Three, Mr. Kahl’s arguments mean that the typical nonprime lenders was violating the rules requiring that they make criminal referrals and engaged in widespread fraud in selling the fraudulent loans to private label securitizers and Fannie and Freddie. When you are running a massive fraud you are reluctant to file adequate criminal referrals that might attract the FBI to investigate tens of thousands of fraudulent loans.

Four, it was overwhelmingly the lenders that put the “lie” in “liar’s” loans. The “recipe” for a fraudulent lender to maximize its short-term (fictional) accounting income has four parts.

You can check out the rest here…

~

4closureFraud.org


I sure could use some…

Comments
4 Responses to “William Black – Lenders Put the Lies in Liar’s Loans”
  1. GDS says:

    As a mortgage loan processor, the banks would routinely come in to teach us how to overrule their system and get an automated underwriting approval. All lenders have their own software and their account executives would come in to teach us to “tweak” their origination software. My question to them would always be, “why would I want a false approval?” How did we do this? Let’s say the lender wants a certain borrower to have $10k in the bank for an approval. We were supposed to put in the $10k in the software so that the lender’s approval would say, subject to verification of $10k in the bank. This is what fueled the fraud. If a client does not have the money in the bank, then he should be declined. That is not what all the lenders that came in the door said. A sample of lenders, Washington Mutual, National City, Citi, Flagstar, IndyMac, Countrywide, Irwin National, all came in to teach us how to use their system.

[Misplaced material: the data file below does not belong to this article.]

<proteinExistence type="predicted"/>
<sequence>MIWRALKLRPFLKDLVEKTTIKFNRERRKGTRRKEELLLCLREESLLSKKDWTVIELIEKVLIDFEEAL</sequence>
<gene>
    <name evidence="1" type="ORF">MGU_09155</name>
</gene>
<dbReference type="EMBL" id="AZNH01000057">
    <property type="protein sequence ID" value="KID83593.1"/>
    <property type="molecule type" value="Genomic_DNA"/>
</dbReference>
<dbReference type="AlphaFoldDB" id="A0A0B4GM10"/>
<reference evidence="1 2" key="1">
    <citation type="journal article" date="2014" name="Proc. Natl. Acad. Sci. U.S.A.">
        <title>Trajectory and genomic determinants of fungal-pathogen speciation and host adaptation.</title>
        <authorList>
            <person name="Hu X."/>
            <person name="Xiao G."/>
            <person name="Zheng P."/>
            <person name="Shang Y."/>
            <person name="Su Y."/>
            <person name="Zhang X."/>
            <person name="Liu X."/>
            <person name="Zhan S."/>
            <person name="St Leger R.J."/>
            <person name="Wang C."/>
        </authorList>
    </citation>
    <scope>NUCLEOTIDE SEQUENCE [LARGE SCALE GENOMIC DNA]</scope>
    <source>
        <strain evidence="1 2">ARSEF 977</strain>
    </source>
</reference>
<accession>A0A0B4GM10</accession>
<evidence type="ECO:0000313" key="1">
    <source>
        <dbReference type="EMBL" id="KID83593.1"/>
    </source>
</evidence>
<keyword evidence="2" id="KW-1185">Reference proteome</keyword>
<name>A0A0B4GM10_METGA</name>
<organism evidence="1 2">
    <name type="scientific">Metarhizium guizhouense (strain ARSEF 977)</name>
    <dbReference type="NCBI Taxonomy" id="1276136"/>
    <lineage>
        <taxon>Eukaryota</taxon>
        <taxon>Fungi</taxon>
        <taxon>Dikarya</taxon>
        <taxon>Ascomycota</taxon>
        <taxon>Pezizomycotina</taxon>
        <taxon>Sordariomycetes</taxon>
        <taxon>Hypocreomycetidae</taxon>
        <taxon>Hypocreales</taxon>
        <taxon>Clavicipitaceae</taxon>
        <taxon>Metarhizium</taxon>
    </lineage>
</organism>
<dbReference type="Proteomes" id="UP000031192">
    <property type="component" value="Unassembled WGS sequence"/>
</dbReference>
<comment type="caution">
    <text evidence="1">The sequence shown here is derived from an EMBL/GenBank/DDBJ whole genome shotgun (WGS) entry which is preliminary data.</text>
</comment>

Fannie Mae and Freddie Mac did buy liar loans, they just don’t want to talk about it. The next round of foreclosures will come the moment the rates rise and these clients were PRIME borrowers with over 720 credit scores. These were stated income and no doc loans. The sub-prime mess had nothing to do with “poor people”. The poor people had excellent loans which were under the Community Reinvestment Act. These clients were fully documented with very cheap mortgage insurance, cheap rates and were better loans than FHA. The loan to value was up to 107 percent. They just put down $800.

    Sub-prime had to do with clients getting higher rates but they could close in seven days!!!!! Realtors loved these loans and would pull their loans from mortgage brokers who would not close the loans fast enough. Realtors also would send their clients to mortgage brokers and receive ILLEGAL KICKBACKS of one percent of the loan amount. Nevermind that realtors already made three percent on the sale! Realtors would control the deal and if the mortgage broker’s appraiser did not get the “value” the realtor thought it had, they would take the loan and send it to the mortgage broker that could close it faster! Why can’t a loan close in thirty to forty-five days? We are not talking about five dollars, but thousands of dollars. The realtors got away with their dirty schemes and no back lash against them when they are the first point of contact in a home sale.